Scottish games industry 'has lost fifth of jobs'
Scotland has lost nearly a fifth of the jobs in its computer games industry so far this year.
The figure comes from the video games trade association, TIGA, which said this could be reversed with tax breaks.
The snapshot of the industry, which is focussed on Dundee, concludes there are 650 people working for 46 games development businesses in Scotland.
This has fallen 18% this year, mainly due to the collapse of Realtime Worlds, one of the larger employers.
Part of the Dundee-based company has been sold on to an unnamed US firm, but most of it remains in administration, following redundancy for nearly 200 staff.
The value of the industry to the Scottish economy is estimated at £30m per year, contributing £67m to UK national income.
The TIGA lobbying paper highlights the large proportion of highly qualified people in computer games, exporting their output around the world, including Firebrand Games in Glasgow, at which all the turnover is in exports.
The figures have been released ahead of a visit to Dundee by the House of Commons' Scottish affairs select committee. It has begun an inquiry into the video games industry, and will be holding a public meeting at the University of Abertay.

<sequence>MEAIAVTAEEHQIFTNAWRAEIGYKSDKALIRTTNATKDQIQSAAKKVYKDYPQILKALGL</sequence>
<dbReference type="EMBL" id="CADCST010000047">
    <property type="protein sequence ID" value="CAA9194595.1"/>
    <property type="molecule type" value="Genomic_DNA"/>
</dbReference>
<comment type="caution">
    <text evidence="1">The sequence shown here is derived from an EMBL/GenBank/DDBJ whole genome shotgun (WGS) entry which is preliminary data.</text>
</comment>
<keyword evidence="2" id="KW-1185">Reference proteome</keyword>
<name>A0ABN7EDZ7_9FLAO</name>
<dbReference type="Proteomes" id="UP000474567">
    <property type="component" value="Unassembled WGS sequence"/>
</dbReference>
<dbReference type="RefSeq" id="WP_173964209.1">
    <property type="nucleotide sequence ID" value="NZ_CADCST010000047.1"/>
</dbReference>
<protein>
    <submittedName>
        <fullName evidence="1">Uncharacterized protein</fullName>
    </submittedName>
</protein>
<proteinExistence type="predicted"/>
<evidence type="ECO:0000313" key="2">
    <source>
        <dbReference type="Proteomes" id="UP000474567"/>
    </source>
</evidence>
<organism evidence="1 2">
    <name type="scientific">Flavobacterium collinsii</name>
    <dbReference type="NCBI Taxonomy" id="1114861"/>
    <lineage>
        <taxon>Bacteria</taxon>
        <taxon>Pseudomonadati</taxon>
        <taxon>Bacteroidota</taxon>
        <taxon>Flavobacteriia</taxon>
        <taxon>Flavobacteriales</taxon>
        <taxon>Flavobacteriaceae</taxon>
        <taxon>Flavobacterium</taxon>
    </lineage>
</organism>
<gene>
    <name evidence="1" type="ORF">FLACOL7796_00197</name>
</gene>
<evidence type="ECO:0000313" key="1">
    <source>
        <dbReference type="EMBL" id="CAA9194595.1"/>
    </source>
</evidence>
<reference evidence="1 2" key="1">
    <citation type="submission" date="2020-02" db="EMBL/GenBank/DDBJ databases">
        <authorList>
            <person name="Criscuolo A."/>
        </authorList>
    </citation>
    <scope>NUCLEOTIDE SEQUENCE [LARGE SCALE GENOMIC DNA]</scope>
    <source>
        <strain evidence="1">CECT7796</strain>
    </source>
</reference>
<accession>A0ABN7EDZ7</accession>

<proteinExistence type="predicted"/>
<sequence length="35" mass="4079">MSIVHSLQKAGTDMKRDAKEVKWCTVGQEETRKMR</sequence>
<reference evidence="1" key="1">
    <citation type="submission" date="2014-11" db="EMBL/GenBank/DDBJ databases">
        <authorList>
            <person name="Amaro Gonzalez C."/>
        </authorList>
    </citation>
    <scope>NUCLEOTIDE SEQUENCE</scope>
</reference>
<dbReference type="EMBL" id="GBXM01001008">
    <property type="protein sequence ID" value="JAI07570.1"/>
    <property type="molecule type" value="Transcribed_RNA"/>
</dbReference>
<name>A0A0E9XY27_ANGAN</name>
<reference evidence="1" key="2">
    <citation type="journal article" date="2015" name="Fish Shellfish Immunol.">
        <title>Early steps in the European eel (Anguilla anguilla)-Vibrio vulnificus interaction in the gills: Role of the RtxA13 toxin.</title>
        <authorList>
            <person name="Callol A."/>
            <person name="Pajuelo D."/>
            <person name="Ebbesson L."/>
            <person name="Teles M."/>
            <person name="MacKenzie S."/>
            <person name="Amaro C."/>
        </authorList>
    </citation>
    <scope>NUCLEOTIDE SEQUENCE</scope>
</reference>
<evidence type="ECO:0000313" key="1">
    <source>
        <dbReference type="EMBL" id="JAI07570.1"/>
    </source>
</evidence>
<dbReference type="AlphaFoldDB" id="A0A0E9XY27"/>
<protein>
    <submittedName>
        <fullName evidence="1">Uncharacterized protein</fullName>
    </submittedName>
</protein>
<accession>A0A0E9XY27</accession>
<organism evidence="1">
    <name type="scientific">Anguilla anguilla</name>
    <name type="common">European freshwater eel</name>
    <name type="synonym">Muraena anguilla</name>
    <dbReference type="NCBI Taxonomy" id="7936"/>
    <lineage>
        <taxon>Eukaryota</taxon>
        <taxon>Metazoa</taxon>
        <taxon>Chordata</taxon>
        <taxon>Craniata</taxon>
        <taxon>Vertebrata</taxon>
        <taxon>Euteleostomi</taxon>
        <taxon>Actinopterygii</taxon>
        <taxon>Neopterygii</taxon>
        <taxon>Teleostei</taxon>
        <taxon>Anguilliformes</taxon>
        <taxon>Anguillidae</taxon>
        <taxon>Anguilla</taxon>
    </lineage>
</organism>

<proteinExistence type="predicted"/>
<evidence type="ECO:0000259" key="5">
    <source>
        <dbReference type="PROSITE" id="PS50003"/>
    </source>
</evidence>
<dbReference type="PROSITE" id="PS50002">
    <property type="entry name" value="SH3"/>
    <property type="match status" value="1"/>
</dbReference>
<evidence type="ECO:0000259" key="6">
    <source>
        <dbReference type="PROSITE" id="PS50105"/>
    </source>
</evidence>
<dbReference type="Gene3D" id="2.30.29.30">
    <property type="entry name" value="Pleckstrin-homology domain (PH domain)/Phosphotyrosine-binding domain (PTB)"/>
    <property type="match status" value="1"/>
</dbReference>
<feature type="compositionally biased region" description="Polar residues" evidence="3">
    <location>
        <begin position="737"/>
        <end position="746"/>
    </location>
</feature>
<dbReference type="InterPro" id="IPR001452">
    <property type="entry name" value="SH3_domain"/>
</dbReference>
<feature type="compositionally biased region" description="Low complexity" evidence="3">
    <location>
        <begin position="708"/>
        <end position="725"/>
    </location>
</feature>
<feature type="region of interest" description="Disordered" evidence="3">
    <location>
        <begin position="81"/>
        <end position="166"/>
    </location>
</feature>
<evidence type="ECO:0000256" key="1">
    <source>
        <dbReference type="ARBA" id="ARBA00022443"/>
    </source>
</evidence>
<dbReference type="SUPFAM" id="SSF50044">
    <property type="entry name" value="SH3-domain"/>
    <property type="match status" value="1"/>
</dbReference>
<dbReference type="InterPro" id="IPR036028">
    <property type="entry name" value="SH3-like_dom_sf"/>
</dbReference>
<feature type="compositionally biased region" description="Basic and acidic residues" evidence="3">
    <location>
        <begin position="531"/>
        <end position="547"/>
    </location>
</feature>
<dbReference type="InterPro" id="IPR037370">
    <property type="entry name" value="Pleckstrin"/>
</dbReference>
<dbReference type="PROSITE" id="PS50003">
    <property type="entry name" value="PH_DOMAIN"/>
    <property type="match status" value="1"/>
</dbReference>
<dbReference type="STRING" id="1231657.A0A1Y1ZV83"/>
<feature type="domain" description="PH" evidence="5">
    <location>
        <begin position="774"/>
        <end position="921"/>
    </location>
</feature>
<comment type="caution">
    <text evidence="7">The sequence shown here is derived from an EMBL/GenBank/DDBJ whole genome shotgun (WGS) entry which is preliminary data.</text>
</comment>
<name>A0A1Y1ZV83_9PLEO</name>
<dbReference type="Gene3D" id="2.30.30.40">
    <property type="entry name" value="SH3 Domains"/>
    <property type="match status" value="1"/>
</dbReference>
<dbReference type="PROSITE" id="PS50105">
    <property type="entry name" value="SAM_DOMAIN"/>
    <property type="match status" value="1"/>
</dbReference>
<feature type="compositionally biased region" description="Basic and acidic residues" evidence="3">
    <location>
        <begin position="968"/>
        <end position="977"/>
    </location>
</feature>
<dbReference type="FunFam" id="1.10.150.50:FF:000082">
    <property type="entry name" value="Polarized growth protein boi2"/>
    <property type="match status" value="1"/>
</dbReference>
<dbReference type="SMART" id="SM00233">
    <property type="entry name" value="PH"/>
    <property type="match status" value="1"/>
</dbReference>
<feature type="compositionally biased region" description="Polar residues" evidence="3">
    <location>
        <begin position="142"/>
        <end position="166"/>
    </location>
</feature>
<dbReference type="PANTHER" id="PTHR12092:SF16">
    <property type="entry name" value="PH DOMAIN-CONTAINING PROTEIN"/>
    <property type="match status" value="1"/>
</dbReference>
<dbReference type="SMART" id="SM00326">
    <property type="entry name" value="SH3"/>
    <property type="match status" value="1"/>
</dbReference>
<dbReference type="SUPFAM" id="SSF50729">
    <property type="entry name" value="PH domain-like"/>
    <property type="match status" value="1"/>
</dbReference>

That will look at a university plan to provide £5m funding for prototype games, which it is reckoned could create 30 new companies and 400 new jobs.
Successful applicants receive £25,000 to help build a prototype game and prepare it for a pitch to investors.
The industry has been calling for reinstatement of a planned games tax relief, announced by former Labour Chancellor Alistair Darling in his final Budget, but then reversed when George Osborne delivered the first Budget of the coalition administration at Westminster.
It is claimed that the tax relief, in response to similar tax breaks in competitor countries such as Canada, could secure 273 jobs, £37m in investment and it could generate £34m in tax revenues over five years.
Colin Anderson, TIGA board member and MD at Denki in Dundee, said: "The video game industry has been at the forefront of digital technologies and post-industrial business methods in Scotland and the UK as a whole for around two decades.
"In that time it has taught an entire generation of workers the skills our economy will be founded on in future.
"However, now the Scottish and UK video games industries are at a competitive disadvantage. Many of our competitors have tax breaks for games production. We do not."
He said tax relief would give an incentive for investors to place projects and studios in Scotland and the UK, while without support it will be harder to attract talent and investment.